Typical flu symptoms include fever, dry cough, sore throat, runny or stuffy nose, headache and muscle aches, and extreme fatigue. While most people recover quickly and fully from the flu, others are at risk for more serious complications.This includes children under five, adults over 65, pregnant women, and those with certain health problems. Residents in these high risk categories are encouraged to contact their physician as soon as they experience any flu symptoms, especially fever and cough, to find out if they may benefit from anti-viral medications. If taken early in the course of the flu, these medications can help decrease the length of illness. Also, persons over 65 years of age should check with their healthcare provider to make sure they are vaccinated for pneumococcal disease.

If you haven’t gotten your flu shot yet, I encourage you to visit one of the Health Department’s TIKE clinics. Shots are free and there is no appointment necessary. Other tips on avoiding flu are available on the DHMH website at, and from the CDC website's flu information web pages at

Monday, December 5, 2011

A Major League Win for Tobacco Cessation: MLB Bans Smokeless Tobacco in Games

Over the summer, I shared with you the initiative among health commissioners from 15 major US cities – including Baltimore – to urge Major League Baseball to curb tobacco use among its players. When MLB announced the terms of the players’ new contract recently, we received extraordinarily good news: the new bargaining agreement includes historic limitations on the use of smokeless tobacco by players, managers and coaches.  

The new agreement prohibits players, managers and coaches from using smokeless tobacco during televised interviews, at team events, autograph signings and other appearances made on behalf of their teams. Any time when fans are in the ballpark, they will be prohibited from carrying tobacco products in their uniforms or on their body, and violators are subject to discipline.

Major League Baseball and the players’ union are jointly launching a nationwide public service campaign against smokeless tobacco, with youth – and in particular, young baseball players – as the target audiences. The Major League Baseball Players Association is establishing its own Tobacco Cessation Center, to be launched in the 2012 season. In addition, players will be screened for oral cancer during their annual physicals, probably at spring training.

This is extraordinary news, because the simple fact of the matter is that tobacco use is the number one cause of preventable death in the United States. As cigarette smoking has declined, the tobacco industry has increased its marketing of smokeless products and is spending record sums to promote them. But smokeless tobacco use is itself very dangerous, causing serious diseases of the mouth, including oral cancer. In addition, there is reason to worry that smokeless tobacco use by young persons may serve as a gateway to cigarette smoking, this nation’s leading preventable cause of premature death and disease. The new contract means that players, coaches, and managers will be offered the resources to quit and the screenings they need.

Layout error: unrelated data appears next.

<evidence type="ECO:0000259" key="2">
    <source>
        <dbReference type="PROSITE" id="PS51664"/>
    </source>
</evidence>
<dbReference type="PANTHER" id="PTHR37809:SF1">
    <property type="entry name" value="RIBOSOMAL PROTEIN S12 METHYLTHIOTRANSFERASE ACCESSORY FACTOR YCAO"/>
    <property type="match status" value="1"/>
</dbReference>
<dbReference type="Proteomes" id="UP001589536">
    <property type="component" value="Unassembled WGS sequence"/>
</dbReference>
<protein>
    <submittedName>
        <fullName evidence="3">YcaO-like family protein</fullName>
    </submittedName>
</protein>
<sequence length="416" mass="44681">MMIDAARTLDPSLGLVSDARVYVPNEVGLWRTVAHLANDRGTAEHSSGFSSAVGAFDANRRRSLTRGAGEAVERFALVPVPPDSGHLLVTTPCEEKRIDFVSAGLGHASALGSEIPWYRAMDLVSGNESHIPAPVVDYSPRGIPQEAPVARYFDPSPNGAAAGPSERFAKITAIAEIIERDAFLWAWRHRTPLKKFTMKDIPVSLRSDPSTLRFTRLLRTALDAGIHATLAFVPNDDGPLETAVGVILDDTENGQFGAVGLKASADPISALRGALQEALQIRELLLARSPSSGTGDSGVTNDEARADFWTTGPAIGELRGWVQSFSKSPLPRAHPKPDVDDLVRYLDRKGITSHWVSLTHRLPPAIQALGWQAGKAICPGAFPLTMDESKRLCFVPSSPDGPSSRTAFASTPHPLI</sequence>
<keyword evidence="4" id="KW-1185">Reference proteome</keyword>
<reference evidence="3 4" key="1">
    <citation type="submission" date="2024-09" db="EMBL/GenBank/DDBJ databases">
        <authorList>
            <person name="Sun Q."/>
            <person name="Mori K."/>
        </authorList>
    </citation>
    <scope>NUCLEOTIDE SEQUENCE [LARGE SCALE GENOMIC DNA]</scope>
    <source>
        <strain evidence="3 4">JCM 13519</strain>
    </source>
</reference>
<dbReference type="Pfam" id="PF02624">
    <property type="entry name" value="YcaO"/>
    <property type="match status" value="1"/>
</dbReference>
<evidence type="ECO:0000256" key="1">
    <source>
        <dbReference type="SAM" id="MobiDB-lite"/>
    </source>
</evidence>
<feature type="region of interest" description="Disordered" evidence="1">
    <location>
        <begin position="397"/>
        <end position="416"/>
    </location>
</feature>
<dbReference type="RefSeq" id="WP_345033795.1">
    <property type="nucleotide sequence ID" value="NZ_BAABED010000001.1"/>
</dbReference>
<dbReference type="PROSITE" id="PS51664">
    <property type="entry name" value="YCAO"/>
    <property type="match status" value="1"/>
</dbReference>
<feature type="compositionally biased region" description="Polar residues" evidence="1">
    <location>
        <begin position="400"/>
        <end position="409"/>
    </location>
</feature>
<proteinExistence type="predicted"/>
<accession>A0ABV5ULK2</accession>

To show they are tobacco-free, many players turn their pockets inside out. That trend was pioneered by former Baltimore Oriole Tony Batista. Come Opening Day next year, I hope to see a whole lot more inside-out pockets on display.

While these provisions do not include an outright prohibition on smokeless tobacco use during games, they represent the first steps baseball ever has taken to begin breaking the game’s addiction to tobacco.  The new agreement will make a difference in how smokeless tobacco is perceived by young people, and hopefully represents a major step toward its ultimate elimination from the game.

To show your appreciation to MLB for taking this major step toward eliminating tobacco use from America’s greatest pastime, visit Tobacco Free Baseball and sign their online thank you letter. If you are anyone you know wants to quit tobacco, we urge you to call 1-800-QUIT NOW for information on how to stop.

Take care, B’more.

Wednesday, November 30, 2011

How Baltimore Is "Moving Forward" on HIV/AIDS

Today we mark a monumental achievement in our ongoing fight against the scourge of HIV/AIDS. For three decades now, HIV has been a long-standing and significant health problem in Baltimore, with terrible consequences. Countless people from all walks of life have died from HIV/AIDS. More than 13,000 people—two percent of the City’s population—are living with HIV.

In addition to the physical and emotional tolls the virus takes on its victims, the costs to our society are staggering. Everyone reading this, I’m sure, has been touched by this epidemic in some form or fashion. Through various programs and initiatives—the City has made tremendous progress in getting more people tested for HIV, getting more HIV positive people into care, and helping those with HIV live longer, healthier lives.